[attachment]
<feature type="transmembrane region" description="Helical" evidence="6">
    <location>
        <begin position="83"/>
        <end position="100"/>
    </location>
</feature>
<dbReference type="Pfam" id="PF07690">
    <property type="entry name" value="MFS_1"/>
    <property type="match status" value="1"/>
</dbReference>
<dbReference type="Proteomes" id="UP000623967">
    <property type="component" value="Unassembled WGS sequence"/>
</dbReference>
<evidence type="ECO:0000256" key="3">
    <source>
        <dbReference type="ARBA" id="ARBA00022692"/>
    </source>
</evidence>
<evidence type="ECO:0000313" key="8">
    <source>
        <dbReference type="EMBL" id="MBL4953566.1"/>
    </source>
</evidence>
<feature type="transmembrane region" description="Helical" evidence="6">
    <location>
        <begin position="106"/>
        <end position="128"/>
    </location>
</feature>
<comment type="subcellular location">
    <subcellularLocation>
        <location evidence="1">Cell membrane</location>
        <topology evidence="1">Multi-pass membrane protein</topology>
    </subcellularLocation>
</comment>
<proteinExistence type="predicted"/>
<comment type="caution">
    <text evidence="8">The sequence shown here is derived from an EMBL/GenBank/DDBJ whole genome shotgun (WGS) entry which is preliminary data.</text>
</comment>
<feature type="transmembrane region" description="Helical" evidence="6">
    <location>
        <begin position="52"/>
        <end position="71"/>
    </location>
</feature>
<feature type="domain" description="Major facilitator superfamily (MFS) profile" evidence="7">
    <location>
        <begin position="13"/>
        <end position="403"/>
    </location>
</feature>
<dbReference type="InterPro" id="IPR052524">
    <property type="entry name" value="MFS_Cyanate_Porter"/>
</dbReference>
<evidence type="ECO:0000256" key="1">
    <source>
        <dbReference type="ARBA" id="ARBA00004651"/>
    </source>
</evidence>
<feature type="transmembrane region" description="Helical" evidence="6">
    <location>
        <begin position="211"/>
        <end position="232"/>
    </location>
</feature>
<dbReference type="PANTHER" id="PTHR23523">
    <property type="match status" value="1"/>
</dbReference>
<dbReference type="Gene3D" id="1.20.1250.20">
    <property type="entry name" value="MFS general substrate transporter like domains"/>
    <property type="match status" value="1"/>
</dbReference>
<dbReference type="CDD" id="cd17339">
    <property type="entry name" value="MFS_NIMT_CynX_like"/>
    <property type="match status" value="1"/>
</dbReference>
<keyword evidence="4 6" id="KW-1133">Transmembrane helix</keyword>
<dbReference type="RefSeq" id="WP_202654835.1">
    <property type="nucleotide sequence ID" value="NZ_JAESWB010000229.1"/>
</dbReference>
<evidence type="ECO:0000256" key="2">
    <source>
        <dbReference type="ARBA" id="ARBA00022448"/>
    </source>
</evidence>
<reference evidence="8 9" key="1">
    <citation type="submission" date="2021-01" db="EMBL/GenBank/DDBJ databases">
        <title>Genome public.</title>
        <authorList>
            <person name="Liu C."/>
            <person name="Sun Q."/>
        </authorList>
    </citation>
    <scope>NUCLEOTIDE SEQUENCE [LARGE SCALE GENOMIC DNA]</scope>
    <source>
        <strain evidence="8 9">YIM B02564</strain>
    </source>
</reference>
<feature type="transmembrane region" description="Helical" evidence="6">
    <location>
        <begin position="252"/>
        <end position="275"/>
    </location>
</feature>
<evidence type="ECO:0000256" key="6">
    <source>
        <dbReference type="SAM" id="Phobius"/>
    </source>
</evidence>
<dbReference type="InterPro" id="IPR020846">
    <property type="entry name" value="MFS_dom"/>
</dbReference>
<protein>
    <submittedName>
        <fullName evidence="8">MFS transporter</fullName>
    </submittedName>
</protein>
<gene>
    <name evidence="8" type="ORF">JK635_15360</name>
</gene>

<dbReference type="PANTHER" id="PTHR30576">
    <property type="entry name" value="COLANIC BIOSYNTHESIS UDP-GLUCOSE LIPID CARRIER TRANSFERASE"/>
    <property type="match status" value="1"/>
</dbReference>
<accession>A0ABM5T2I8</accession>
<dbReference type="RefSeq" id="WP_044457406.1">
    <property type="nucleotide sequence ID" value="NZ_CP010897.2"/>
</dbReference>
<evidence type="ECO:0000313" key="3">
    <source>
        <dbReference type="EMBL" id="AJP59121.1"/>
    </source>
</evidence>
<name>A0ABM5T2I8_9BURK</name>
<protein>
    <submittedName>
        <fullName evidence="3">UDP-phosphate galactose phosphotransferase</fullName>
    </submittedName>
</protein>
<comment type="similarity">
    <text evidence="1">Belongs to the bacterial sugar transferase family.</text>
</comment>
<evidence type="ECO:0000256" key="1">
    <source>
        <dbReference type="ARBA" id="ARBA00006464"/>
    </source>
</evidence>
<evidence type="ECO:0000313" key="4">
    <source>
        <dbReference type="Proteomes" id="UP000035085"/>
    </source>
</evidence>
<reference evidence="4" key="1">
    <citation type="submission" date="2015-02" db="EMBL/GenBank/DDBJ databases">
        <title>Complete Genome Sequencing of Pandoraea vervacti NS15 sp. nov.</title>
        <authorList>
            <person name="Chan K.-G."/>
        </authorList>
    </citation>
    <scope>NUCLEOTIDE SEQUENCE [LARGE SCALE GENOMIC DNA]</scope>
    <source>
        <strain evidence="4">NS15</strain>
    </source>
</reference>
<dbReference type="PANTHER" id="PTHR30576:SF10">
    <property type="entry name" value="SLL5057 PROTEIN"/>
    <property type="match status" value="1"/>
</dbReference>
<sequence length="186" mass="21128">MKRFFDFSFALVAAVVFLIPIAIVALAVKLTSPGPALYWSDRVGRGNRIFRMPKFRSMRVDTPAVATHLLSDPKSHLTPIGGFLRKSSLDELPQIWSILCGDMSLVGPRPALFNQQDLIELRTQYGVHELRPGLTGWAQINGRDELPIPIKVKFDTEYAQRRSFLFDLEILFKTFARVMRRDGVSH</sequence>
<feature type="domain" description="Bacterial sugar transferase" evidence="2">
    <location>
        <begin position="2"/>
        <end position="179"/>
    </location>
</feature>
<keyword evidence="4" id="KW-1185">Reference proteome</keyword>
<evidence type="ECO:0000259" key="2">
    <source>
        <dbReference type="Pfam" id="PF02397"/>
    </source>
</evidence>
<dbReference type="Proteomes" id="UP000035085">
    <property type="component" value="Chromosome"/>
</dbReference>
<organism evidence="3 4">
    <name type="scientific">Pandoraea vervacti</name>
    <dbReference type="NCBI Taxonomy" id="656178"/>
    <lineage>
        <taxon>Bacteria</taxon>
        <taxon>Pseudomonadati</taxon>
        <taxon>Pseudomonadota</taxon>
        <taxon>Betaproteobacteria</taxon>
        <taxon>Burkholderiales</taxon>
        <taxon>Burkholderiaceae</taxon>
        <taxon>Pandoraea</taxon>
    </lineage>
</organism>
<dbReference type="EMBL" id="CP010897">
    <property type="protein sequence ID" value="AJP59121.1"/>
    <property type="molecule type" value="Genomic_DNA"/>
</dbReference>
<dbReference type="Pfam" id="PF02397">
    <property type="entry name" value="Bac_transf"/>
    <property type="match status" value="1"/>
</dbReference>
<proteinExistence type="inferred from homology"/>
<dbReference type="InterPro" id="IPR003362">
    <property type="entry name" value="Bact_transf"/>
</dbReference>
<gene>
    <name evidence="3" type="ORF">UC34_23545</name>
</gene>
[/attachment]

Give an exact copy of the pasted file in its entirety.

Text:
<feature type="transmembrane region" description="Helical" evidence="6">
    <location>
        <begin position="83"/>
        <end position="100"/>
    </location>
</feature>
<dbReference type="Pfam" id="PF07690">
    <property type="entry name" value="MFS_1"/>
    <property type="match status" value="1"/>
</dbReference>
<dbReference type="Proteomes" id="UP000623967">
    <property type="component" value="Unassembled WGS sequence"/>
</dbReference>
<evidence type="ECO:0000256" key="3">
    <source>
        <dbReference type="ARBA" id="ARBA00022692"/>
    </source>
</evidence>
<evidence type="ECO:0000313" key="8">
    <source>
        <dbReference type="EMBL" id="MBL4953566.1"/>
    </source>
</evidence>
<feature type="transmembrane region" description="Helical" evidence="6">
    <location>
        <begin position="106"/>
        <end position="128"/>
    </location>
</feature>
<comment type="subcellular location">
    <subcellularLocation>
        <location evidence="1">Cell membrane</location>
        <topology evidence="1">Multi-pass membrane protein</topology>
    </subcellularLocation>
</comment>
<proteinExistence type="predicted"/>
<comment type="caution">
    <text evidence="8">The sequence shown here is derived from an EMBL/GenBank/DDBJ whole genome shotgun (WGS) entry which is preliminary data.</text>
</comment>
<feature type="transmembrane region" description="Helical" evidence="6">
    <location>
        <begin position="52"/>
        <end position="71"/>
    </location>
</feature>
<feature type="domain" description="Major facilitator superfamily (MFS) profile" evidence="7">
    <location>
        <begin position="13"/>
        <end position="403"/>
    </location>
</feature>
<dbReference type="InterPro" id="IPR052524">
    <property type="entry name" value="MFS_Cyanate_Porter"/>
</dbReference>
<evidence type="ECO:0000256" key="1">
    <source>
        <dbReference type="ARBA" id="ARBA00004651"/>
    </source>
</evidence>
<feature type="transmembrane region" description="Helical" evidence="6">
    <location>
        <begin position="211"/>
        <end position="232"/>
    </location>
</feature>
<dbReference type="PANTHER" id="PTHR23523">
    <property type="match status" value="1"/>
</dbReference>
<dbReference type="Gene3D" id="1.20.1250.20">
    <property type="entry name" value="MFS general substrate transporter like domains"/>
    <property type="match status" value="1"/>
</dbReference>
<dbReference type="CDD" id="cd17339">
    <property type="entry name" value="MFS_NIMT_CynX_like"/>
    <property type="match status" value="1"/>
</dbReference>
<keyword evidence="4 6" id="KW-1133">Transmembrane helix</keyword>
<dbReference type="RefSeq" id="WP_202654835.1">
    <property type="nucleotide sequence ID" value="NZ_JAESWB010000229.1"/>
</dbReference>
<evidence type="ECO:0000256" key="2">
    <source>
        <dbReference type="ARBA" id="ARBA00022448"/>
    </source>
</evidence>
<reference evidence="8 9" key="1">
    <citation type="submission" date="2021-01" db="EMBL/GenBank/DDBJ databases">
        <title>Genome public.</title>
        <authorList>
            <person name="Liu C."/>
            <person name="Sun Q."/>
        </authorList>
    </citation>
    <scope>NUCLEOTIDE SEQUENCE [LARGE SCALE GENOMIC DNA]</scope>
    <source>
        <strain evidence="8 9">YIM B02564</strain>
    </source>
</reference>
<feature type="transmembrane region" description="Helical" evidence="6">
    <location>
        <begin position="252"/>
        <end position="275"/>
    </location>
</feature>
<evidence type="ECO:0000256" key="6">
    <source>
        <dbReference type="SAM" id="Phobius"/>
    </source>
</evidence>
<dbReference type="InterPro" id="IPR020846">
    <property type="entry name" value="MFS_dom"/>
</dbReference>
<protein>
    <submittedName>
        <fullName evidence="8">MFS transporter</fullName>
    </submittedName>
</protein>
<gene>
    <name evidence="8" type="ORF">JK635_15360</name>
</gene>

<dbReference type="PANTHER" id="PTHR30576">
    <property type="entry name" value="COLANIC BIOSYNTHESIS UDP-GLUCOSE LIPID CARRIER TRANSFERASE"/>
    <property type="match status" value="1"/>
</dbReference>
<accession>A0ABM5T2I8</accession>
<dbReference type="RefSeq" id="WP_044457406.1">
    <property type="nucleotide sequence ID" value="NZ_CP010897.2"/>
</dbReference>
<evidence type="ECO:0000313" key="3">
    <source>
        <dbReference type="EMBL" id="AJP59121.1"/>
    </source>
</evidence>
<name>A0ABM5T2I8_9BURK</name>
<protein>
    <submittedName>
        <fullName evidence="3">UDP-phosphate galactose phosphotransferase</fullName>
    </submittedName>
</protein>
<comment type="similarity">
    <text evidence="1">Belongs to the bacterial sugar transferase family.</text>
</comment>
<evidence type="ECO:0000256" key="1">
    <source>
        <dbReference type="ARBA" id="ARBA00006464"/>
    </source>
</evidence>
<evidence type="ECO:0000313" key="4">
    <source>
        <dbReference type="Proteomes" id="UP000035085"/>
    </source>
</evidence>
<reference evidence="4" key="1">
    <citation type="submission" date="2015-02" db="EMBL/GenBank/DDBJ databases">
        <title>Complete Genome Sequencing of Pandoraea vervacti NS15 sp. nov.</title>
        <authorList>
            <person name="Chan K.-G."/>
        </authorList>
    </citation>
    <scope>NUCLEOTIDE SEQUENCE [LARGE SCALE GENOMIC DNA]</scope>
    <source>
        <strain evidence="4">NS15</strain>
    </source>
</reference>
<dbReference type="PANTHER" id="PTHR30576:SF10">
    <property type="entry name" value="SLL5057 PROTEIN"/>
    <property type="match status" value="1"/>
</dbReference>
<sequence length="186" mass="21128">MKRFFDFSFALVAAVVFLIPIAIVALAVKLTSPGPALYWSDRVGRGNRIFRMPKFRSMRVDTPAVATHLLSDPKSHLTPIGGFLRKSSLDELPQIWSILCGDMSLVGPRPALFNQQDLIELRTQYGVHELRPGLTGWAQINGRDELPIPIKVKFDTEYAQRRSFLFDLEILFKTFARVMRRDGVSH</sequence>
<feature type="domain" description="Bacterial sugar transferase" evidence="2">
    <location>
        <begin position="2"/>
        <end position="179"/>
    </location>
</feature>
<keyword evidence="4" id="KW-1185">Reference proteome</keyword>
<evidence type="ECO:0000259" key="2">
    <source>
        <dbReference type="Pfam" id="PF02397"/>
    </source>
</evidence>
<dbReference type="Proteomes" id="UP000035085">
    <property type="component" value="Chromosome"/>
</dbReference>
<organism evidence="3 4">
    <name type="scientific">Pandoraea vervacti</name>
    <dbReference type="NCBI Taxonomy" id="656178"/>
    <lineage>
        <taxon>Bacteria</taxon>
        <taxon>Pseudomonadati</taxon>
        <taxon>Pseudomonadota</taxon>
        <taxon>Betaproteobacteria</taxon>
        <taxon>Burkholderiales</taxon>
        <taxon>Burkholderiaceae</taxon>
        <taxon>Pandoraea</taxon>
    </lineage>
</organism>
<dbReference type="EMBL" id="CP010897">
    <property type="protein sequence ID" value="AJP59121.1"/>
    <property type="molecule type" value="Genomic_DNA"/>
</dbReference>
<dbReference type="Pfam" id="PF02397">
    <property type="entry name" value="Bac_transf"/>
    <property type="match status" value="1"/>
</dbReference>
<proteinExistence type="inferred from homology"/>
<dbReference type="InterPro" id="IPR003362">
    <property type="entry name" value="Bact_transf"/>
</dbReference>
<gene>
    <name evidence="3" type="ORF">UC34_23545</name>
</gene>